Cherish Garcia is the daughter of my cool Tito Greg.
I first met her around 2003 during a casual dinner they hosted for ’80s New Wave band Lotus Eaters at home.
Of course I will never forget her!
Though we’re not close, I’ve kept up to date with Cherish’s life through social media. I found out she was a ballerina through her username @hungryballerina. I also found out she’s been doing a lot of good with her talent.
For one, she has helped change the lives of less privileged boys by teaching them ballet and keeping them off the streets through Don Bosco’s Tuloy Foundation.
Tuloy Foundation isn’t an orphanage but a place for street children to stay. There, they are offered more than just a roof over their heads and shirts on their backs. They are also schooled in sports and the arts. Ballet is just one of the avenues they can explore.
Cherish first heard about Tuloy Foundation from Tito Greg, who knows Fr. Rocky Evangelista, while her sister also volunteers for Tuloy Foundation in Alabang.
Seven years ago, Cherish, a former dancer and owner of Academy One Music & Ballet Center took in her first batch of ballet scholars from Tuloy Foundation.
One of them is John Edmar Sumera, son of a single mom—a seamstress-turned-pedicab driver. His mother sent him to Tuloy Foundation because she couldn’t support him anymore.
Benedict Sabularse was sent to the foundation by his grandmother, who wanted to keep him out of trouble.
In September, the two teenagers will be going abroad to study.
Benedict, 17, will be on a one-year scholarship to Ecole Nationale Supérieure de Danse de Marseille in France while Edmar will be a scholar at The Hamburg Ballet School in Germany for two years.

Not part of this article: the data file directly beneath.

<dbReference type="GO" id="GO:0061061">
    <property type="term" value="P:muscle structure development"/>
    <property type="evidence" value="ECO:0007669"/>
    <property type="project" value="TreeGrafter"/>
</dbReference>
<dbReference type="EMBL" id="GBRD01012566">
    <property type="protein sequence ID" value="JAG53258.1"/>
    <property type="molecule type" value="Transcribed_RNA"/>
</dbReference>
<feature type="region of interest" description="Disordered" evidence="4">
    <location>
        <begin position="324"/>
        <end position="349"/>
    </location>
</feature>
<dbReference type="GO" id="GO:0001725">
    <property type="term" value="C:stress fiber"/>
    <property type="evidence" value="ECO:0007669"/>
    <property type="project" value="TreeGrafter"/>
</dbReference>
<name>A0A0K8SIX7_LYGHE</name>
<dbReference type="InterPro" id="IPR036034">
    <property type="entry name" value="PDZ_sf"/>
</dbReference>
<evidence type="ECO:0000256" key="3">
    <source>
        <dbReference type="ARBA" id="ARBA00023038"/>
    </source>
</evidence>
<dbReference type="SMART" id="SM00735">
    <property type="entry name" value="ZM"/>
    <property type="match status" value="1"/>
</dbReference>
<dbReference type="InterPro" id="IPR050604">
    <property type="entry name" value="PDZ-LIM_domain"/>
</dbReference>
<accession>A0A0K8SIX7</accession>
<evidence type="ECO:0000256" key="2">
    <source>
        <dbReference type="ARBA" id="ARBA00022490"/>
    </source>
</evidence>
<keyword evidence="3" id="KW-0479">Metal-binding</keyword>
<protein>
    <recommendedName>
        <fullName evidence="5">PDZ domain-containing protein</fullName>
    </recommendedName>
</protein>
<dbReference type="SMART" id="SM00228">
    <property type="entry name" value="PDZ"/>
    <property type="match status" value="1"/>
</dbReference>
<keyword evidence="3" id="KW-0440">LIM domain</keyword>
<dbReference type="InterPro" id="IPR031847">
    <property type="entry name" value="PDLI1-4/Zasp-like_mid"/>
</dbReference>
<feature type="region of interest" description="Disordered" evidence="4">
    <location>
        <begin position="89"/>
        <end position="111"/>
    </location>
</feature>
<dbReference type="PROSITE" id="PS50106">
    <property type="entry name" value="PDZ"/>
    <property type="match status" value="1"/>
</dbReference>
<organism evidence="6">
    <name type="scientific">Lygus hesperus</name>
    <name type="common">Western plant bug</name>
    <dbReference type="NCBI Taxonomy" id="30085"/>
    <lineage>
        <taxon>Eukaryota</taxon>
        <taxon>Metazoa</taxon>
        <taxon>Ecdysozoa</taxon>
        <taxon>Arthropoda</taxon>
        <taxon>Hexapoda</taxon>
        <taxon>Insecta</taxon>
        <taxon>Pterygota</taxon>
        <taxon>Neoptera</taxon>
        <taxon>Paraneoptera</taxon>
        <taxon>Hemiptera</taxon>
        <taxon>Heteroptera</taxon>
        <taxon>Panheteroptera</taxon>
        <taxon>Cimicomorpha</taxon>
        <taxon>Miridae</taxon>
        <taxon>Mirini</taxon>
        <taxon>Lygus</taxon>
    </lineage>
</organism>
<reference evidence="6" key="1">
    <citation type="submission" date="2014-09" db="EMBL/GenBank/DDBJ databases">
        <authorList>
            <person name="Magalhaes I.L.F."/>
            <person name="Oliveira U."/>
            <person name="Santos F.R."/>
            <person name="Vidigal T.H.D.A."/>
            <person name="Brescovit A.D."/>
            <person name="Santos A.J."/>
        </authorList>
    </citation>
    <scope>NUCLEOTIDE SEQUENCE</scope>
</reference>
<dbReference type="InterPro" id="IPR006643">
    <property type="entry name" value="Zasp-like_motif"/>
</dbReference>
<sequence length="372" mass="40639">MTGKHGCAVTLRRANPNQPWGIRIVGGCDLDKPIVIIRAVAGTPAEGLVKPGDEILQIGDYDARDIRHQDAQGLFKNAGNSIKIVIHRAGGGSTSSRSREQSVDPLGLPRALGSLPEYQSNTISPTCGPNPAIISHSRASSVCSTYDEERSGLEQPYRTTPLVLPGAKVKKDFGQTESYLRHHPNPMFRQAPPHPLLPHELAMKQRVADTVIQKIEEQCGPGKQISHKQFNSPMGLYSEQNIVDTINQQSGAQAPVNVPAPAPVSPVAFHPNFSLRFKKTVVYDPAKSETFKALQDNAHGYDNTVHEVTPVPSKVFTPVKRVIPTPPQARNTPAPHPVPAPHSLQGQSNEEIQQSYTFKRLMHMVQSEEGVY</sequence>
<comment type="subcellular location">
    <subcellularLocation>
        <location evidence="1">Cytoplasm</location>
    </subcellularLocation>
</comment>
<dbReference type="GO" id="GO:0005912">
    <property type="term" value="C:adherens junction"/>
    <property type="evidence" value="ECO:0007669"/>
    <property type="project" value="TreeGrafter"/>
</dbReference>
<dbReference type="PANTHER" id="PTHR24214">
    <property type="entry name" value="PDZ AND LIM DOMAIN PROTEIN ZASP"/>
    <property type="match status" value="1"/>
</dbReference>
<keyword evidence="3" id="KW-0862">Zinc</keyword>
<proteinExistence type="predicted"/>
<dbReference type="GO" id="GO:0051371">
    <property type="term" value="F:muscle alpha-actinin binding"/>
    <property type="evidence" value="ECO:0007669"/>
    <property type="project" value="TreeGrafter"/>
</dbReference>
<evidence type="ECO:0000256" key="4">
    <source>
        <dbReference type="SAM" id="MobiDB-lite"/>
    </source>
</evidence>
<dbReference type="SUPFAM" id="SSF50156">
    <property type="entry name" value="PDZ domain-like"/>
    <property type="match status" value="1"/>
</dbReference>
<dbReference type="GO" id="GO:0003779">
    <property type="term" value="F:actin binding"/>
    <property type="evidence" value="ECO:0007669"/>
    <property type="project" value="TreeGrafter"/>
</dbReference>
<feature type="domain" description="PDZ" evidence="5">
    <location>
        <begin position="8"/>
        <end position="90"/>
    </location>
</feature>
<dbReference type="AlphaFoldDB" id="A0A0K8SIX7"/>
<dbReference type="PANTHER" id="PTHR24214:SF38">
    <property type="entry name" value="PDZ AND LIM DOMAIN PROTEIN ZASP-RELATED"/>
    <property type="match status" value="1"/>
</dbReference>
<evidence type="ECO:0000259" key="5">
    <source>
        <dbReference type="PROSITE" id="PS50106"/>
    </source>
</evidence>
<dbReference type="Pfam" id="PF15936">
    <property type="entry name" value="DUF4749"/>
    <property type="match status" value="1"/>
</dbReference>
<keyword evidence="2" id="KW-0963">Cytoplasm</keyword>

The two boys received other offers from schools abroad after competing in the Prix de Laussane. Edmar also received scholarship offers from the Royal Swedish Ballet School, Royal Winnipeg Ballet School, New Zealand School of Dance, North Carolina School of the Arts and Central School of Ballet in London. Benedict received another offer from the North Carolina School of the Arts.
For me, what is so special about the success of Edmar and Benedict is not that they are underprivileged but that they only started ballet three years ago. We know that the world’s best ballet dancers start at the ages of five or six.
“These two boys are gifted. I knew it from the first time they auditioned. Edmar has a natural dancer’s body with nice legs and feet and Benedict has always had this magnetism and energy in his dancing. It is unusual to have that kind of trajectory or accomplishment in three years,” said Cherish.
Currently, Cherish teaches 22 students from Tuloy Foundation, including Edmar and Benedict.
Because of ballet, Edmar and Benedict have had the chance to travel and study abroad. Their dream is to be part of the American Ballet Theatre and teach kids in the Philippines maybe 10 years from now as their way of giving back.
“My dream is for them to join a big ballet company in Europe or the US. Now that both boys will be leaving in September to study in well-known ballet schools I think they are getting closer to this dream,” said Cherish.
By teaching boys how to dance, Cherish hopes to erase archaic stereotypes about boys who are into ballet. Edmar and Benedict are heterosexual. In fact, I read an article somewhere that Cherish tries to keep them away from girls so they can concentrate on dancing.
“I think it’s a misconception that ballet is effeminate and therefore male dancers are gay. In my school for example, out of all the boys who studied there (Tuloy Foundation), I have had probably one who was gay. I think people who are not in ballet are still ignorant about it. To begin with, boys don’t wear tutus or pink tights and toe shoes. Their movements are very athletic and masculine. Imagine having to carry at least 90 lbs. (average weight of small ballerina) over your head and show no effort?”
Cherish thinks male dancers need more than just grace and talent. They also need to rely on technique and learn how to do movements that push their bodies to the limit without showing effort.
Tuloy Foundation is accepting donations. Thanks to Philippine Airlines, the boys were able to fly to Switzerland to compete in the Prix de Lausanne. Watch their journey in this video.